Tag Archives: Diet

Four Ways to Reduce ADHD Symptoms

Attention Deficit Hyperactivity Disorder (ADHD) is a complex disorder that can affect individuals across the lifespan. In recent years, ADHD has been on the rise in children. Neuroscience has shown us that Dopamine, a neurotransmitter important in mood regulation, is lower in the brains of children with ADHD. Additionally, the brains of individuals with ADHD are structurally different with reduced volume in regions responsible for focus and attention such as the prefrontal cortex and cerebellum.

The good news is…

The good news is the brain has neuroplasticity, which means that it can grow and change with stimulation and the right nutrient intake.

Enhance your child’s well-being using these strategies:

  1. Limit processed foods. Children should eat real, whole foods such as fresh fruits, vegetables, eggs, nuts, and seeds.  Whole foods are full of nutrients that your child’s brain and body needs to function correctly.  A whole food diet can aid in neurotransmitter production, cognition, and enhance health.  You do not need to eliminate all packaged and processed foods, but significantly reducing processed foods is the best thing you can do for your child’s health.
  2. Reduce sugar intake. Sugar is harmful to all kids, but it is especially harmful to those with ADHD. Research has found that sugar can dysregulate levels of dopamine, which are already lower in children with ADHD. Added sugar, that is processed and doesn’t occur naturally in whole foods such as fruits, is harmful to the brain and body. One can of soda contains 10 teaspoons or more of added sugar, which is more than the daily minimum, not to mention the other harmful artificial ingredients such corn syrup.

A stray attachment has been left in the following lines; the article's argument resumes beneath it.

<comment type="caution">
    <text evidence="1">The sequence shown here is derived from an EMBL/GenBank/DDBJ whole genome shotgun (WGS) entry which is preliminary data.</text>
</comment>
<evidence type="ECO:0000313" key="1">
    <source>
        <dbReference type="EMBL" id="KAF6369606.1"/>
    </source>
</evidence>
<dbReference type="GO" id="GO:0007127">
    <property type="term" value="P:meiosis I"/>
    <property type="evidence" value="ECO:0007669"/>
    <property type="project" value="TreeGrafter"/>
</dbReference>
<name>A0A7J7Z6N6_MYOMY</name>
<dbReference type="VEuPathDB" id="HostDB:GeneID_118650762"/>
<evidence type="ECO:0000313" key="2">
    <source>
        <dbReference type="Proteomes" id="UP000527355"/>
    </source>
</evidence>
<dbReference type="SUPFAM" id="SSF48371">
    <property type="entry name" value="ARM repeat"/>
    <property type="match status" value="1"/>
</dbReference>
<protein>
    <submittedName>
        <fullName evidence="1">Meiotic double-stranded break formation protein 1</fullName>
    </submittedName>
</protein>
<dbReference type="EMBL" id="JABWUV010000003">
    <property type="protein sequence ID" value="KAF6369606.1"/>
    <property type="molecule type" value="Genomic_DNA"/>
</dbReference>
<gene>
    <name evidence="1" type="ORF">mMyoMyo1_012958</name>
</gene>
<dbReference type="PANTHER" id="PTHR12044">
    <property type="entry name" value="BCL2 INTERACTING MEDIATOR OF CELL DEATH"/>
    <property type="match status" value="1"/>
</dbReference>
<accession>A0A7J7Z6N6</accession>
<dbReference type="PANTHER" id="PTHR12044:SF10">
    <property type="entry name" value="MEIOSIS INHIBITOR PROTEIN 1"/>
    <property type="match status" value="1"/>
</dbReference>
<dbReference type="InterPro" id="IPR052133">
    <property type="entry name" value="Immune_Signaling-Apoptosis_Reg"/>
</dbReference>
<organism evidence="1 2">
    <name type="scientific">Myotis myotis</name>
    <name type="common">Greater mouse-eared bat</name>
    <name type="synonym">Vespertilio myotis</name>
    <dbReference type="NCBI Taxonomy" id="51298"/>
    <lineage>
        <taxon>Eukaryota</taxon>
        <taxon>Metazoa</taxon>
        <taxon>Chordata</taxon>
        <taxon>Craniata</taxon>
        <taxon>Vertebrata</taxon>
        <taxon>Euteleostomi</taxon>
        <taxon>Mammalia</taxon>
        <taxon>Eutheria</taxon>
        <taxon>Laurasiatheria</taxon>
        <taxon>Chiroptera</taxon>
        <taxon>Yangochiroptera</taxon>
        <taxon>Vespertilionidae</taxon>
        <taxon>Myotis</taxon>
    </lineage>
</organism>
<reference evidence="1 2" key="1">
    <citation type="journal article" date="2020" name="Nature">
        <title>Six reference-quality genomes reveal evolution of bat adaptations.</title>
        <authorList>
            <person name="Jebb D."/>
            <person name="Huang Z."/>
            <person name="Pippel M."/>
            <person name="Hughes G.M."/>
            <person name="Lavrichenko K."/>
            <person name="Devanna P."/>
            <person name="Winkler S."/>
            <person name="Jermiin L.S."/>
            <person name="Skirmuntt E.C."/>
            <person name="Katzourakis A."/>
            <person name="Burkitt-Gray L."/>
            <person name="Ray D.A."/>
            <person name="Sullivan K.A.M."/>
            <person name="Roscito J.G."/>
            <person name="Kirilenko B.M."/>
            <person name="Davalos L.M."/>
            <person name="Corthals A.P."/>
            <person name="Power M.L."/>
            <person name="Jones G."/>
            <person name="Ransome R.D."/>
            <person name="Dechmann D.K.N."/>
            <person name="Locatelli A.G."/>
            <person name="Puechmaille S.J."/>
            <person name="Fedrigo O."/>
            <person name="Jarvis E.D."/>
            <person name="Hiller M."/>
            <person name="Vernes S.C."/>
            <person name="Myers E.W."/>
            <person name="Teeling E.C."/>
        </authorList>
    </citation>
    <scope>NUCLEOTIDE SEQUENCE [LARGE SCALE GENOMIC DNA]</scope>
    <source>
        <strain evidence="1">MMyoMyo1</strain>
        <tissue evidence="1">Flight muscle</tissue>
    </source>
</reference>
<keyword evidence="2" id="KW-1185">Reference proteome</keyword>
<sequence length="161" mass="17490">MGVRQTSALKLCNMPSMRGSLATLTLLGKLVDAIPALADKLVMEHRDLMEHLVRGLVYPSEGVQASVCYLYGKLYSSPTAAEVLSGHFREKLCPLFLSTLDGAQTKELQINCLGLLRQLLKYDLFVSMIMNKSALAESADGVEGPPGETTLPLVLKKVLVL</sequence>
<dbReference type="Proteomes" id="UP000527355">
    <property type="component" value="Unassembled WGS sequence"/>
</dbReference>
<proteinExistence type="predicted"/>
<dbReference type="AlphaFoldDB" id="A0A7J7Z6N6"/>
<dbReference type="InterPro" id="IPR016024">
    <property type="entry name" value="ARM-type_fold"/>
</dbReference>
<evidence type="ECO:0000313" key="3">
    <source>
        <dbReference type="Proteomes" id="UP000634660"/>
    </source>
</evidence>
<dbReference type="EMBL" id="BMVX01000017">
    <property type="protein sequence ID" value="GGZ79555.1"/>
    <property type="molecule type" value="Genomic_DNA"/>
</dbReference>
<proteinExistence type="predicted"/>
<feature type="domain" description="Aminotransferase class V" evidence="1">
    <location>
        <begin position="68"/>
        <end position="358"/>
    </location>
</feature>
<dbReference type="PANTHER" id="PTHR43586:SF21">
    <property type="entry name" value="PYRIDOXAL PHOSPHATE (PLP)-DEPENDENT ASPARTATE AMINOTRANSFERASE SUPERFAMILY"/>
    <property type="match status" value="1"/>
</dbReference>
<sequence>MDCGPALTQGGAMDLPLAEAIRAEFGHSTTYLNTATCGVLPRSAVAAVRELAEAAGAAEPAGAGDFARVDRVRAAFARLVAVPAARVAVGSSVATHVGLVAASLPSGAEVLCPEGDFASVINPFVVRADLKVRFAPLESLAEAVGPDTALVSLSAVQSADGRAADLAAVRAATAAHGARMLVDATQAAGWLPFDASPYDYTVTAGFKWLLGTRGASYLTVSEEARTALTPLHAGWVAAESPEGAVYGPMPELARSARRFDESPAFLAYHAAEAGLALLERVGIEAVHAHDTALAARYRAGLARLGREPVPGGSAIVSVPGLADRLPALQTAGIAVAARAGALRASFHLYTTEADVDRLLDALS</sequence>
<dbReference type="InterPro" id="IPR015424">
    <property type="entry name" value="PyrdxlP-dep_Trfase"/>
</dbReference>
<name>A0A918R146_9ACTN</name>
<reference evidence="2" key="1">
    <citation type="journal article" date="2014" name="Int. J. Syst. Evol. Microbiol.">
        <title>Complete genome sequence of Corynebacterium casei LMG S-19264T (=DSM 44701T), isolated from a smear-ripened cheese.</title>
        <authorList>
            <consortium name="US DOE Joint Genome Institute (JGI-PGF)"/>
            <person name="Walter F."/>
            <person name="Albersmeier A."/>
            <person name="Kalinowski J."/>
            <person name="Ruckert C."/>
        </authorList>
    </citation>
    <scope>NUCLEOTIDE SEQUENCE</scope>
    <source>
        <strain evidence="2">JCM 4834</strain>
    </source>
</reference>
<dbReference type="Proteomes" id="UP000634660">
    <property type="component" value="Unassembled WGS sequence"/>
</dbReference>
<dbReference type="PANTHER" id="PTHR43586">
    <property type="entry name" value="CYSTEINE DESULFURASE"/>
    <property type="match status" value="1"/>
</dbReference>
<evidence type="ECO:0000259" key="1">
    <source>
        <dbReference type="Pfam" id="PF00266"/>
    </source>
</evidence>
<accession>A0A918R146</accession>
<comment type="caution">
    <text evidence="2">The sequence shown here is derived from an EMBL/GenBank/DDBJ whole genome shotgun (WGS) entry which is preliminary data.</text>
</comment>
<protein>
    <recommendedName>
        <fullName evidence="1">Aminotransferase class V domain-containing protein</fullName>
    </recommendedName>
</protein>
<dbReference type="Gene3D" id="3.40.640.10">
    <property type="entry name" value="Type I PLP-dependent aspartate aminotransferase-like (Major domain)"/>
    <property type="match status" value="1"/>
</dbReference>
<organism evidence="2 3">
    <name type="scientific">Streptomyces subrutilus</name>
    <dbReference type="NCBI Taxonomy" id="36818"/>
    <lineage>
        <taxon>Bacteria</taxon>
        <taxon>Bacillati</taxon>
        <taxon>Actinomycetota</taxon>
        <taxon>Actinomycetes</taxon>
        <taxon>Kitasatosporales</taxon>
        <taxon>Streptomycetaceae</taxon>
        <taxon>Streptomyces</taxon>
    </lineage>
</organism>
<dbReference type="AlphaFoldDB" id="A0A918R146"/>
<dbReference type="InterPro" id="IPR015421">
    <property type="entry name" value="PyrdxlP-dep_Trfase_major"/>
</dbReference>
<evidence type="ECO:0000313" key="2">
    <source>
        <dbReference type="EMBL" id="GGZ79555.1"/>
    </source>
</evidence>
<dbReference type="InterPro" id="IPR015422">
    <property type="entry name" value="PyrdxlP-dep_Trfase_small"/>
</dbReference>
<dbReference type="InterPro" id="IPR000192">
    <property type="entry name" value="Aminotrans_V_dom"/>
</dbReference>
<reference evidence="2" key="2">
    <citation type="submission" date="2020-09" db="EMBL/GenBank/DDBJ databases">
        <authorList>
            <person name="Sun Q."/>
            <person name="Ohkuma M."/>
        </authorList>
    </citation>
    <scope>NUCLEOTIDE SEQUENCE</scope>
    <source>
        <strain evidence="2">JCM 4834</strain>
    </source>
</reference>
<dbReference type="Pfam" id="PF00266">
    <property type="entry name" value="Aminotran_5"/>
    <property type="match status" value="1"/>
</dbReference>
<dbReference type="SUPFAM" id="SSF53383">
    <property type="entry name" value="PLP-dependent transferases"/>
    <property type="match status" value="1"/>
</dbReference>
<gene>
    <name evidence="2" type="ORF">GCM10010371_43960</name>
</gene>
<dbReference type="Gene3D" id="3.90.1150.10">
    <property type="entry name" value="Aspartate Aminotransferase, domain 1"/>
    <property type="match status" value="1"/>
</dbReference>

3. Load up on healthy fats. Healthy fats are good for the brain and nervous system because both, are mostly made up of fats. Omega-3s are an example of healthy fats that reduce inflammation. Healthy fats can be found in nuts, salmon, and avocados. These fats keep your child’s brain healthy by helping neurotransmitters function properly.
  4. Exercise regularly. Exercise helps dopamine functioning. It is not only important for physical health, but mental health as well. Movement promotes the release of “feel good chemicals” such as dopamine, serotonin, and endorphins. Our favorite form of exercise is aerial yoga. Other forms of exercise such as running, biking, swimming and karate are also good for the brain and body.
  5. Be Mindful. Mindfulness is the practice of paying attention on purpose. When your child practices mindfulness it trains their brain to slow down and focus.

In Summary,

If your child has ADHD, you can reduce symptoms naturally by exercising regularly, eating healthy fats, reducing sugar, practicing mindfulness, and limiting processed foods.


Schnoll R, Burshteyn D, Cea-Aravena J. Nutrition in the treatment of attention-deficit hyperactivity disorder: a neglected but important aspect. Appl Psychophysiol Biofeedback. 2003;28:63–75. [PubMed] [Google Scholar]